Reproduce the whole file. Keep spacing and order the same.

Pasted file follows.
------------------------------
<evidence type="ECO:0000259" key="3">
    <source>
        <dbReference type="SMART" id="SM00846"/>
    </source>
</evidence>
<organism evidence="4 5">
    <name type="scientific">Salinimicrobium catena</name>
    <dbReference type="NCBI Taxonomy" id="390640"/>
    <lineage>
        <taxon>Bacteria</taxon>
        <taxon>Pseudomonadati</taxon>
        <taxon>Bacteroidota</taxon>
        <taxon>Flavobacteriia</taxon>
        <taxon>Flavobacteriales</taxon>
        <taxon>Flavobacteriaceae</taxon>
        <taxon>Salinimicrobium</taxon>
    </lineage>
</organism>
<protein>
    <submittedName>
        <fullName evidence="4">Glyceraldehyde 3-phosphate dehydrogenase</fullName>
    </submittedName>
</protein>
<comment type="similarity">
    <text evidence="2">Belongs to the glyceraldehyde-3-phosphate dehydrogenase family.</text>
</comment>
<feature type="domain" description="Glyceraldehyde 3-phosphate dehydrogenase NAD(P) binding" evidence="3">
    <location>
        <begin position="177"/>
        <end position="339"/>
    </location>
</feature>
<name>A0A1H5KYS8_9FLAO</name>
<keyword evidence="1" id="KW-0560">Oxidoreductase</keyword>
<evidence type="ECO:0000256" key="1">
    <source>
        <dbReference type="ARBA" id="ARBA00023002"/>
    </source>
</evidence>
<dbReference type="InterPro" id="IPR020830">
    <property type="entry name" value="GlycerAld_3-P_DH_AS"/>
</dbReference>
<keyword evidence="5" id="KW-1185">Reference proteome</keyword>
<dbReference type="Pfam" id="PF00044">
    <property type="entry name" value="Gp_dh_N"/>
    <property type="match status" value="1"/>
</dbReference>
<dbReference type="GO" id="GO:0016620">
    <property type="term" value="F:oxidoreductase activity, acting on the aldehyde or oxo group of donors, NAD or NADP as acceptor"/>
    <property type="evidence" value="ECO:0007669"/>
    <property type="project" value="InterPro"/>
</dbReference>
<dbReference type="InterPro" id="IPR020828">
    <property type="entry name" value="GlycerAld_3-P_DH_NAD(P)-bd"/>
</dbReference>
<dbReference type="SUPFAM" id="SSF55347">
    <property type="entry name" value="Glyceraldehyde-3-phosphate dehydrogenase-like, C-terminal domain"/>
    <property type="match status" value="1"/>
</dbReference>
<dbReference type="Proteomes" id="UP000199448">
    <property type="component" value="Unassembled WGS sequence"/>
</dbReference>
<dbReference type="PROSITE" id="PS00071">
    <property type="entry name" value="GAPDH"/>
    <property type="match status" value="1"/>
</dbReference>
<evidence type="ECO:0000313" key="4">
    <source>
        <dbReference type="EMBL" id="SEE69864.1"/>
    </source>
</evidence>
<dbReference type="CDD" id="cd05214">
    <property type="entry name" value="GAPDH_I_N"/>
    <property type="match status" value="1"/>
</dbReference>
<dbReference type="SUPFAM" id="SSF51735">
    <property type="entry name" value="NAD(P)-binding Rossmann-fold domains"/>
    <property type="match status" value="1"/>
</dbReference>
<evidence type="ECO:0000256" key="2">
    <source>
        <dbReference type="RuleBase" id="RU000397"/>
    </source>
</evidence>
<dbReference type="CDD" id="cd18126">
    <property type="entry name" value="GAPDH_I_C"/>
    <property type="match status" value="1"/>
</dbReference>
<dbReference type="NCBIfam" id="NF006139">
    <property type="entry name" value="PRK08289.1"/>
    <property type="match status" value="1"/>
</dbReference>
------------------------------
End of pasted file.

<evidence type="ECO:0000259" key="3">
    <source>
        <dbReference type="SMART" id="SM00846"/>
    </source>
</evidence>
<organism evidence="4 5">
    <name type="scientific">Salinimicrobium catena</name>
    <dbReference type="NCBI Taxonomy" id="390640"/>
    <lineage>
        <taxon>Bacteria</taxon>
        <taxon>Pseudomonadati</taxon>
        <taxon>Bacteroidota</taxon>
        <taxon>Flavobacteriia</taxon>
        <taxon>Flavobacteriales</taxon>
        <taxon>Flavobacteriaceae</taxon>
        <taxon>Salinimicrobium</taxon>
    </lineage>
</organism>
<protein>
    <submittedName>
        <fullName evidence="4">Glyceraldehyde 3-phosphate dehydrogenase</fullName>
    </submittedName>
</protein>
<comment type="similarity">
    <text evidence="2">Belongs to the glyceraldehyde-3-phosphate dehydrogenase family.</text>
</comment>
<feature type="domain" description="Glyceraldehyde 3-phosphate dehydrogenase NAD(P) binding" evidence="3">
    <location>
        <begin position="177"/>
        <end position="339"/>
    </location>
</feature>
<name>A0A1H5KYS8_9FLAO</name>
<keyword evidence="1" id="KW-0560">Oxidoreductase</keyword>
<evidence type="ECO:0000256" key="1">
    <source>
        <dbReference type="ARBA" id="ARBA00023002"/>
    </source>
</evidence>
<dbReference type="InterPro" id="IPR020830">
    <property type="entry name" value="GlycerAld_3-P_DH_AS"/>
</dbReference>
<keyword evidence="5" id="KW-1185">Reference proteome</keyword>
<dbReference type="Pfam" id="PF00044">
    <property type="entry name" value="Gp_dh_N"/>
    <property type="match status" value="1"/>
</dbReference>
<dbReference type="GO" id="GO:0016620">
    <property type="term" value="F:oxidoreductase activity, acting on the aldehyde or oxo group of donors, NAD or NADP as acceptor"/>
    <property type="evidence" value="ECO:0007669"/>
    <property type="project" value="InterPro"/>
</dbReference>
<dbReference type="InterPro" id="IPR020828">
    <property type="entry name" value="GlycerAld_3-P_DH_NAD(P)-bd"/>
</dbReference>
<dbReference type="SUPFAM" id="SSF55347">
    <property type="entry name" value="Glyceraldehyde-3-phosphate dehydrogenase-like, C-terminal domain"/>
    <property type="match status" value="1"/>
</dbReference>
<dbReference type="Proteomes" id="UP000199448">
    <property type="component" value="Unassembled WGS sequence"/>
</dbReference>
<dbReference type="PROSITE" id="PS00071">
    <property type="entry name" value="GAPDH"/>
    <property type="match status" value="1"/>
</dbReference>
<evidence type="ECO:0000313" key="4">
    <source>
        <dbReference type="EMBL" id="SEE69864.1"/>
    </source>
</evidence>
<dbReference type="CDD" id="cd05214">
    <property type="entry name" value="GAPDH_I_N"/>
    <property type="match status" value="1"/>
</dbReference>
<dbReference type="SUPFAM" id="SSF51735">
    <property type="entry name" value="NAD(P)-binding Rossmann-fold domains"/>
    <property type="match status" value="1"/>
</dbReference>
<evidence type="ECO:0000256" key="2">
    <source>
        <dbReference type="RuleBase" id="RU000397"/>
    </source>
</evidence>
<dbReference type="CDD" id="cd18126">
    <property type="entry name" value="GAPDH_I_C"/>
    <property type="match status" value="1"/>
</dbReference>
<dbReference type="NCBIfam" id="NF006139">
    <property type="entry name" value="PRK08289.1"/>
    <property type="match status" value="1"/>
</dbReference>